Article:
Monday, July 20, 2009

True Disaster Recovery

I just got back from speaking to the Baton Rouge ARMA Chapter. What a great group of folks. Anyway, one of the things I was struck by is that the people I talked to all mark the passage of time based upon the storm that they, their families and their records lived through. It is more than just Katrina, which by the way is still evident almost every place you look, even many miles inland. When you need to understand disaster recovery think about what your business would look like if you weathered a true disaster every few years.

Are you kidding me?

Essential Elements of Information Management Communication and Training (Key #4: Program Communication and Training)

Highlights of chapter 15 of Information Nation second edition

Case after case had demonstrated that, whether they like it or not, companies and government agencies can be held accountable for their failure to adequately train and monitor their employees’ actions. IMC depends upon a comprehensive and consistent ongoing program of communication and training.

Clarity is a key component of any communication program. Company conduct which is contrary to policy can undermine the purposes of the policy. For example, a court has found that companies can violate the privacy rights of their employees, despite policy explicitly stating that employees have no privacy rights in data on company computers, where the company allowed employees to password protect network and email folders on company servers.

Top executives must also demonstrate their support for the Information Management program by communicating its importance directly to employees. This can be done through email messages, voicemail blasts, face-to-face presentations, teleconferences, and many other ways as appropriate, depending on the size and culture of the organization. Regardless of the method used, it is important that the communications are consistent with the messages provided elsewhere by the program’s policies and procedures.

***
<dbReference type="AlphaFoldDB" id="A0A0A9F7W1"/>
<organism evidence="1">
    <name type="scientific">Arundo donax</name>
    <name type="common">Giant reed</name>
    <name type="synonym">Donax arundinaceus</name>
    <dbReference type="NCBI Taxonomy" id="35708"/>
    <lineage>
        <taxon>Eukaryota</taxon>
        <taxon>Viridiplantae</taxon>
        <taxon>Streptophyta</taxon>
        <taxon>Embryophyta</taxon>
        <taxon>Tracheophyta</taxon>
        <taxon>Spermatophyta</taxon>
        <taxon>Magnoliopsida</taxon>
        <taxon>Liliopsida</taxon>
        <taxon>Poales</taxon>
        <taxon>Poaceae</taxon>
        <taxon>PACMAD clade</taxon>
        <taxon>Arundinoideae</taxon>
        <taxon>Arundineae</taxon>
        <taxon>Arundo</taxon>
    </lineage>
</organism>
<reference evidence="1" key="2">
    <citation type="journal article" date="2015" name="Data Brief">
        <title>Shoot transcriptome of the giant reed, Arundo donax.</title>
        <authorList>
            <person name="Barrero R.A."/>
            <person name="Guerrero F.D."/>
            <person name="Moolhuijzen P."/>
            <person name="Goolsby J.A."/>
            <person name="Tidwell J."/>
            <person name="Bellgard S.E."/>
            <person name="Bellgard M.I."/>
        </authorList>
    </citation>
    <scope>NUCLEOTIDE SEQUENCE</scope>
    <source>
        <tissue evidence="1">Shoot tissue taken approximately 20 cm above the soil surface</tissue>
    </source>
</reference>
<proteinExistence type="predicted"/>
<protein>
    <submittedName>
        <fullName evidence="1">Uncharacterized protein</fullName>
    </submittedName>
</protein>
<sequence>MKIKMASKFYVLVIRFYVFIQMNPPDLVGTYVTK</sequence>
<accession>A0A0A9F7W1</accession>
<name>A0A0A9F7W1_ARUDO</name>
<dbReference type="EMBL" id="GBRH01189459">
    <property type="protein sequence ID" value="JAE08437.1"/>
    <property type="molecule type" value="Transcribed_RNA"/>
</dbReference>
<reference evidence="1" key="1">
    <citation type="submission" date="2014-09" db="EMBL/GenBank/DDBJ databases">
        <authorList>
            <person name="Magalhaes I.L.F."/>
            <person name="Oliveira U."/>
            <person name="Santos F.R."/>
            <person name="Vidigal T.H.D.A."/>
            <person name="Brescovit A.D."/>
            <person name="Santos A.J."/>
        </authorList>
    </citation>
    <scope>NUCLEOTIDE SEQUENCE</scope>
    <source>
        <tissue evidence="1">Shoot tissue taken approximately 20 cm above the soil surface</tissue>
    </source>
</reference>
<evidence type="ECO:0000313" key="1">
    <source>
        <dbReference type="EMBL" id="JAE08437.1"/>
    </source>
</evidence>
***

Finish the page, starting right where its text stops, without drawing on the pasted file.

Read about other important characteristics of a communication and training program in the second edition of Information Nation, available from John W. Wiley & Sons. For more information, see www.informationnationbook.com.

Comments? Contact the author at infonation@kahnconsultinginc.com.

Monday, July 6, 2009

Read the following excerpt from the Wall Street Journal and tell me, what is the failure to be addressed:

“In an Aug. 15, 2005, voicemail messages addressed to company salespeople, an . . . employee . . . followed up on a “weight and diabetes sell sheet” they had recently been sent.” “. . . the document written by Dr. Geller doesn’t accurately reflect the company’s position in 2000. In fact, it was not Dr. Geller’s ultimate view either. It was an initial draft for discussion purposes.” “In response to a plaintiffs’ attorney’s question, Dr. Geller responded that the statement was “an artifact of an earlier discussion document.” WSJ 2/27/2009.

So what is the failure? For every drug that is used by the public, there will be at least one person who blames that drug for some harm—real or imagined and who will sue. In the instant case, two things that did not need to exist, ultimately sell the company down the river. Why didn’t company make clear drafts should be disposed when the final is created and VM, as a temporal message environment would not be retained.